Active Smectic Hydrodynamic Models of Colony Growth.

Lead Research Organisation: Loughborough University
Department Name: School of Science


Complex spatial patterns emerge in bacterial communities in response to internal and external pressures. The resulting structure is instrumental in everything from interspecies competition to acquisition of antibacterial resistance. While current massive sequencing efforts yield vast data about community composition, they fail to provide positional information, despite its integral role in bacterial communities. This project will study the spatiotemporal patterning of growing communities by resolving the essential physical principles that drive shape and dynamics on a microcolony-wide scale.

Understanding community-wide self-organization within host environments requires predictive mathematical theories that balance conceptual simplicity and polymicrobial complexity. While recent theories for the collective dynamics of cell motion have found some success by employing continuum active nematic liquid crystal models for colony dynamics, there are clear insurmountable shortcomings to reproducing the multiplex internal organization of real microbial colonies. In particular, these nematic models limit the internal ordering of baciliforms to orientational alignment. However, brightfield fluorescence and microscopy images of microcolonies of Pseudomonas aeruginosa for example show internal structuring, including rafts (small clusters of coherent motile baciliforms groupings), multilayers (distinct tiers of vertical strata), interfacial counter-sliding (single lane of baciliforms at the very edge of the colony moving in the opposite direction to the bulk), and in-plane smectic layering (stacked in well-defined planes parallel to the surface). Each of these observed phenomena involves layer ordering of baciliforms, which fundamentally cannot be accounted for by previous nematohydrodynamic theories.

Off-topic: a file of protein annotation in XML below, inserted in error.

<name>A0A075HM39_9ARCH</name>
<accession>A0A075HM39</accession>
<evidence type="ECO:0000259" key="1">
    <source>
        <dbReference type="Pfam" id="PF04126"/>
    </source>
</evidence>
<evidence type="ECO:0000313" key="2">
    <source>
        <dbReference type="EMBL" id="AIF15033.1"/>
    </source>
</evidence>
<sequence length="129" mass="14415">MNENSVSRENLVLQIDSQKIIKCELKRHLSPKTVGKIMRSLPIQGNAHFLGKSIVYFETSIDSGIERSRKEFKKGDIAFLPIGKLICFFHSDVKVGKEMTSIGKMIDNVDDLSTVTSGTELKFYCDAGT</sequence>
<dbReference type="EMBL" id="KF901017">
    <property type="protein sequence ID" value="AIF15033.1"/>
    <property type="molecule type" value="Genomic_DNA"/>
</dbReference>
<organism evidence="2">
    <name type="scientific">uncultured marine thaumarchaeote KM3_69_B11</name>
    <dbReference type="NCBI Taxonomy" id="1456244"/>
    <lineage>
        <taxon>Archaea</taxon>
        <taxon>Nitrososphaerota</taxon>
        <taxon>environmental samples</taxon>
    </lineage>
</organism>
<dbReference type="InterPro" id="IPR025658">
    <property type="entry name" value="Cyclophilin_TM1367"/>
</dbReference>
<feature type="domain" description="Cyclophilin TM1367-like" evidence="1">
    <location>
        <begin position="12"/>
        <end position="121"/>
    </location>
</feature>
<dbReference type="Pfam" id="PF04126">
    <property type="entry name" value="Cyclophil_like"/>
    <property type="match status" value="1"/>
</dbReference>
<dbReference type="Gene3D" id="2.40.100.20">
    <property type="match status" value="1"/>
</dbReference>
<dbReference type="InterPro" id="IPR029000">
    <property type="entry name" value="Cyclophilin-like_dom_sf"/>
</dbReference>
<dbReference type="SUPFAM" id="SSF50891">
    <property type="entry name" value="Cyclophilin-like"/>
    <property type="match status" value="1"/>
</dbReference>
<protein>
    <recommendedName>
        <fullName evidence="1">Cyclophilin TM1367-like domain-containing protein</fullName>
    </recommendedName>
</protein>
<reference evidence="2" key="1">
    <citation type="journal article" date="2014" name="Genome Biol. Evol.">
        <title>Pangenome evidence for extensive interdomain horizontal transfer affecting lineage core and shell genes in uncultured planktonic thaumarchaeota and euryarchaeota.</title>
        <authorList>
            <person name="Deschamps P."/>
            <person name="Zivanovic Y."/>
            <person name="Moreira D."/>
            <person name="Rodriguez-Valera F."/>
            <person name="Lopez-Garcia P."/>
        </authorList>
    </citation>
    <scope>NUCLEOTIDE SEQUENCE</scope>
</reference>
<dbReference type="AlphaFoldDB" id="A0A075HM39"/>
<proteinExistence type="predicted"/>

Thus, this project proposes that a novel theory for active smectic fluids will allow us to understand active turbulence in baciliform colonies, including intrinsic length scales of in-plane smectic layering and associated collective dynamics. Jack Paget will extend 2D active smectic theory to account for both the in-plane smectic layering and also the multilayer colonies. By implementing a phase field hybrid model to simulate colony/fluid interfaces, he reproduce and understand counter-flowing interfacial monolayers and active stresses on colony interfaces. Our theoretical framework will tightly couple growth to orienational order. Future work will be to hybridize smectic code with reaction-diffusion equations, to produce chemotactic communication between competing colonies and within each colony.


10 25 50

Studentship Projects

Project Reference Relationship Related To Start End Student Name
EP/R513088/1 01/10/2018 30/09/2023
2295765 Studentship EP/R513088/1 01/10/2019 30/06/2023 Jack Paget